When researchers from Harvard Divinity School & elsewhere polled people from various religious traditions all over the world, they naturally expected to find Buddhists blissfully basking in a serenity derived from faith in the eternal cycle of life. But noooo….
Researchers speculated that Tibetan monastics would be less inclined to fear death. According to Buddhist teachings, understanding the concept of no-self can be an antidote to egocentricity and fear of death.
But this was not the case for Tibetan monastic participants.
“To our surprise,” wrote the authors, “monastic Tibetan Buddhists showed significantly greater fear of death than any other group.”
Researchers also acknowledged that—as Buddhists themselves have recognized in the past—the sense of identity across a biological lifespan is very strong. They speculate that perhaps the fear of death too instinctual to be tamed, even by the philosophical belief that there is no persistent self.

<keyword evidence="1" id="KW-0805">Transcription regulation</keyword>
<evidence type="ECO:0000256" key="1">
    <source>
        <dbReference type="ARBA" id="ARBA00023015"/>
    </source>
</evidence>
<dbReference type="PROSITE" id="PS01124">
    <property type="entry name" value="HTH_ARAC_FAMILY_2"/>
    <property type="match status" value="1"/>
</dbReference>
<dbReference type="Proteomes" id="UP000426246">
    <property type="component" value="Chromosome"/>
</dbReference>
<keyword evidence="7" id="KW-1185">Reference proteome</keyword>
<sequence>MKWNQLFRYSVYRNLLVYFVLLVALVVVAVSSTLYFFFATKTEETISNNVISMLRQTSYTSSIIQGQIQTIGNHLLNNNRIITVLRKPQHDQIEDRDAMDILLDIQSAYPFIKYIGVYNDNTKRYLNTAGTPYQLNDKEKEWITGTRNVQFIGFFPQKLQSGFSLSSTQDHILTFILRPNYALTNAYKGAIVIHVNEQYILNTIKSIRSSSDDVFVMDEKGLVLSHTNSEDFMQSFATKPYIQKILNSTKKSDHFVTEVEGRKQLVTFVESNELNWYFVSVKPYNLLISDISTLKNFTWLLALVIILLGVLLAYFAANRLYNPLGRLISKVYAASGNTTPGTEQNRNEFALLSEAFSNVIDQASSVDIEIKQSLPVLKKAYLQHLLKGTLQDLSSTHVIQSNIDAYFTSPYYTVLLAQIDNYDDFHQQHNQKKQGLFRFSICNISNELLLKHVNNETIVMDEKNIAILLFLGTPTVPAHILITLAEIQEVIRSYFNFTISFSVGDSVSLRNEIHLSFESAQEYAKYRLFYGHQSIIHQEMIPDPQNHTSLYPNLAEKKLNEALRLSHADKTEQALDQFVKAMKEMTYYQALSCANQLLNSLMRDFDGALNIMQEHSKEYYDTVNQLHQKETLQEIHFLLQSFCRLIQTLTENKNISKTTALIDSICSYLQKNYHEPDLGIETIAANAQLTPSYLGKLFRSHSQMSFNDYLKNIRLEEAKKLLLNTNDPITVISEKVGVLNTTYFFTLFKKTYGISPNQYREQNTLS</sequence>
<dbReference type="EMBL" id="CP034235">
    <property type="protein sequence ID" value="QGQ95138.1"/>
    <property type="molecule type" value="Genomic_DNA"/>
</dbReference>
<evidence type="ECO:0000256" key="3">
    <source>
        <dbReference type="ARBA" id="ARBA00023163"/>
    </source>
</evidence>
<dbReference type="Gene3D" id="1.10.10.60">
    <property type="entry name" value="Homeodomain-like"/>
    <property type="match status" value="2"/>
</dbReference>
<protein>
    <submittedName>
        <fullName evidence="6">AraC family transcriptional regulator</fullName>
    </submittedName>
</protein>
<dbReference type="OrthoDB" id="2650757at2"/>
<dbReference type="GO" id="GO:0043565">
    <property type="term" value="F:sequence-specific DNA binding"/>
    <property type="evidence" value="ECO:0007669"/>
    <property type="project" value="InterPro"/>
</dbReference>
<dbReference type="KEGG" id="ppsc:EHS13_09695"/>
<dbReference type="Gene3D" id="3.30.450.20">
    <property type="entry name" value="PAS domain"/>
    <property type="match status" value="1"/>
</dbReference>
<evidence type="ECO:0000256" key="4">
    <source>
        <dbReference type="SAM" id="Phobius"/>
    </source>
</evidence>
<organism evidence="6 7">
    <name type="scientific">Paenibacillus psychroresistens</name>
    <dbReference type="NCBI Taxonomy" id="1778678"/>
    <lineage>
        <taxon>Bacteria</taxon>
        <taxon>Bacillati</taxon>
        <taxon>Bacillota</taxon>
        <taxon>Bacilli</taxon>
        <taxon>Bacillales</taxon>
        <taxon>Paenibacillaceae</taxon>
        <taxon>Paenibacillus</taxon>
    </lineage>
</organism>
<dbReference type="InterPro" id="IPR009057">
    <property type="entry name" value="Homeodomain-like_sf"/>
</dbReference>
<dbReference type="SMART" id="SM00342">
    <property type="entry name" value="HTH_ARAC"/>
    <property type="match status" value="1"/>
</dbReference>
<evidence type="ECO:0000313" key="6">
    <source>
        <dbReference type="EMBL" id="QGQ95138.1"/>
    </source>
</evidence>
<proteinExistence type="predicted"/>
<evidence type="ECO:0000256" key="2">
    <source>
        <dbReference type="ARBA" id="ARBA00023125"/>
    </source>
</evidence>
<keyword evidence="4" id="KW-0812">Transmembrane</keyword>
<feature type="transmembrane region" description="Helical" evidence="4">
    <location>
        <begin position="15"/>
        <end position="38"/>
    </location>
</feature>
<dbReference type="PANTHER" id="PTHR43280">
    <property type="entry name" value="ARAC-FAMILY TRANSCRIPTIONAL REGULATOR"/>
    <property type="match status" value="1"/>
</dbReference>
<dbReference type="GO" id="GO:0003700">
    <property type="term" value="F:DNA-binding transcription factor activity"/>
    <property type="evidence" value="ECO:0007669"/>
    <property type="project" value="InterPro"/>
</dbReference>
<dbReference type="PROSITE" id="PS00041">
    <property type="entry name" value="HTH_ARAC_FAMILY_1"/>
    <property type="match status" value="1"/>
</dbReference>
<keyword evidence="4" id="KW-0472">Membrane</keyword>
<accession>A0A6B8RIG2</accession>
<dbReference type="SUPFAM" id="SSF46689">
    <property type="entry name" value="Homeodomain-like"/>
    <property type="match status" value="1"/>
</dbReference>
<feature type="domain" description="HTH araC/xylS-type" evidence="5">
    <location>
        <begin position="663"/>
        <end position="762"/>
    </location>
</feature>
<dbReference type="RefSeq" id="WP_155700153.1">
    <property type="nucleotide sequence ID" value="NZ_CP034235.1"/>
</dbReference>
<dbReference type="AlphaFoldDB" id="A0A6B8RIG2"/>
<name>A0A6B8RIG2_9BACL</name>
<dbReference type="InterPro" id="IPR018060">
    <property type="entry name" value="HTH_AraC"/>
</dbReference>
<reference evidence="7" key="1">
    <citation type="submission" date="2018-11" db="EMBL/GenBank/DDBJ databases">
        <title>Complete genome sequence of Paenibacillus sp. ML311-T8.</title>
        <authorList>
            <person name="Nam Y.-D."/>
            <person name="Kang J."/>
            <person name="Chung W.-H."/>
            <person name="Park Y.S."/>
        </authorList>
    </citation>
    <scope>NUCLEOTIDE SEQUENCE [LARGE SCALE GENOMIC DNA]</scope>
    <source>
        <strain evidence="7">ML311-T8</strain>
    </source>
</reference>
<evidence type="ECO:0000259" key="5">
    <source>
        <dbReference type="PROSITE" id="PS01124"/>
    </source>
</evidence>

Or mayhaps it’s precisely their philosophical beliefs — specifically that they are doomed to suffer for eternity, reincarnated as rats, cockroaches and sundry other vermin, that has them pining to remain right where they are — in a sweet human body wearing comfy robes and living rent-free in a nice culty dorm. But wait, it gets better:
Participants were also asked if they would trade months of their own life to increase another person’s life. Responses suggested that Tibetan monastics were more “egocentric” than others. The majority (72 per cent) would not give away six months of their life, even if it prolonged the other person’s life by five years or more… [full story]
Hey yo, those five Buddhist precepts only say to refrain from hurting any living thing; they don’t say SQUAT about helping anyone, OK?